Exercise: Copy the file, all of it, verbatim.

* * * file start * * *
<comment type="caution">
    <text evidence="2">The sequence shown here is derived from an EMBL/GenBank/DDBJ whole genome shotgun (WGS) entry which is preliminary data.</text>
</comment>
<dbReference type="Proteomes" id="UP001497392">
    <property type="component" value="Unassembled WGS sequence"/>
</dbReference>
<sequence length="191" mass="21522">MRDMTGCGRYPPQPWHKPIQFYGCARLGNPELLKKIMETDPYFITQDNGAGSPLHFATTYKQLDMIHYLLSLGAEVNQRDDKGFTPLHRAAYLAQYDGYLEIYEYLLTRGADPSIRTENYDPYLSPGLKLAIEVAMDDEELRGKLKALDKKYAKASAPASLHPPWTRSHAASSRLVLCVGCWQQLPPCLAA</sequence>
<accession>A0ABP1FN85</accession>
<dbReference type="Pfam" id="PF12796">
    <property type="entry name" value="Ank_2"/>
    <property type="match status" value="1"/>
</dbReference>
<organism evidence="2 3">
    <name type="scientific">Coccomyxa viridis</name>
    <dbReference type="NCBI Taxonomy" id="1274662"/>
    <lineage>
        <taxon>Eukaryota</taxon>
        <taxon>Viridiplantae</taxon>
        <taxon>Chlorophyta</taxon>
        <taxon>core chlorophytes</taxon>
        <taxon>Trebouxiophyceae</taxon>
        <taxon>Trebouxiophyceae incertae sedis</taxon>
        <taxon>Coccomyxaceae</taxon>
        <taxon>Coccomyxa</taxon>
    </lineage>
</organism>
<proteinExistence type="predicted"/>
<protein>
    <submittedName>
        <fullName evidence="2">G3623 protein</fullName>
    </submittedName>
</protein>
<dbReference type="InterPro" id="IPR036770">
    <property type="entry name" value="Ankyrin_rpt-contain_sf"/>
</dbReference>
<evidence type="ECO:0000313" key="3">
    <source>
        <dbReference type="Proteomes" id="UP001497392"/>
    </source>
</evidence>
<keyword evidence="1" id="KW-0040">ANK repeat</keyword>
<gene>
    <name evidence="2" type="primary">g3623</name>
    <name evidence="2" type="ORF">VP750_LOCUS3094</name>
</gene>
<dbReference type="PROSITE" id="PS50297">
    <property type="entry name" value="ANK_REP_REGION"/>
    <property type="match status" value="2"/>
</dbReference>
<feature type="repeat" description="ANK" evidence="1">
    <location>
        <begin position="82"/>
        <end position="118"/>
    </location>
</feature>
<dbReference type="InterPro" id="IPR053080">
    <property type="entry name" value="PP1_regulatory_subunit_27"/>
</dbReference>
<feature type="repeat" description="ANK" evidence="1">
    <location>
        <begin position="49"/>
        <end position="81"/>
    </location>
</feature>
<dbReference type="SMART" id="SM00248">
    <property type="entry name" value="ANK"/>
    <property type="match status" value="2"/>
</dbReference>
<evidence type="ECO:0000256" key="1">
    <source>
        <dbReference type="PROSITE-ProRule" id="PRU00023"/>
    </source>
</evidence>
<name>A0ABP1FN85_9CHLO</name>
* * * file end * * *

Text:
<comment type="caution">
    <text evidence="2">The sequence shown here is derived from an EMBL/GenBank/DDBJ whole genome shotgun (WGS) entry which is preliminary data.</text>
</comment>
<dbReference type="Proteomes" id="UP001497392">
    <property type="component" value="Unassembled WGS sequence"/>
</dbReference>
<sequence length="191" mass="21522">MRDMTGCGRYPPQPWHKPIQFYGCARLGNPELLKKIMETDPYFITQDNGAGSPLHFATTYKQLDMIHYLLSLGAEVNQRDDKGFTPLHRAAYLAQYDGYLEIYEYLLTRGADPSIRTENYDPYLSPGLKLAIEVAMDDEELRGKLKALDKKYAKASAPASLHPPWTRSHAASSRLVLCVGCWQQLPPCLAA</sequence>
<accession>A0ABP1FN85</accession>
<dbReference type="Pfam" id="PF12796">
    <property type="entry name" value="Ank_2"/>
    <property type="match status" value="1"/>
</dbReference>
<organism evidence="2 3">
    <name type="scientific">Coccomyxa viridis</name>
    <dbReference type="NCBI Taxonomy" id="1274662"/>
    <lineage>
        <taxon>Eukaryota</taxon>
        <taxon>Viridiplantae</taxon>
        <taxon>Chlorophyta</taxon>
        <taxon>core chlorophytes</taxon>
        <taxon>Trebouxiophyceae</taxon>
        <taxon>Trebouxiophyceae incertae sedis</taxon>
        <taxon>Coccomyxaceae</taxon>
        <taxon>Coccomyxa</taxon>
    </lineage>
</organism>
<proteinExistence type="predicted"/>
<protein>
    <submittedName>
        <fullName evidence="2">G3623 protein</fullName>
    </submittedName>
</protein>
<dbReference type="InterPro" id="IPR036770">
    <property type="entry name" value="Ankyrin_rpt-contain_sf"/>
</dbReference>
<evidence type="ECO:0000313" key="3">
    <source>
        <dbReference type="Proteomes" id="UP001497392"/>
    </source>
</evidence>
<keyword evidence="1" id="KW-0040">ANK repeat</keyword>
<gene>
    <name evidence="2" type="primary">g3623</name>
    <name evidence="2" type="ORF">VP750_LOCUS3094</name>
</gene>
<dbReference type="PROSITE" id="PS50297">
    <property type="entry name" value="ANK_REP_REGION"/>
    <property type="match status" value="2"/>
</dbReference>
<feature type="repeat" description="ANK" evidence="1">
    <location>
        <begin position="82"/>
        <end position="118"/>
    </location>
</feature>
<dbReference type="InterPro" id="IPR053080">
    <property type="entry name" value="PP1_regulatory_subunit_27"/>
</dbReference>
<feature type="repeat" description="ANK" evidence="1">
    <location>
        <begin position="49"/>
        <end position="81"/>
    </location>
</feature>
<dbReference type="SMART" id="SM00248">
    <property type="entry name" value="ANK"/>
    <property type="match status" value="2"/>
</dbReference>
<evidence type="ECO:0000256" key="1">
    <source>
        <dbReference type="PROSITE-ProRule" id="PRU00023"/>
    </source>
</evidence>
<name>A0ABP1FN85_9CHLO</name>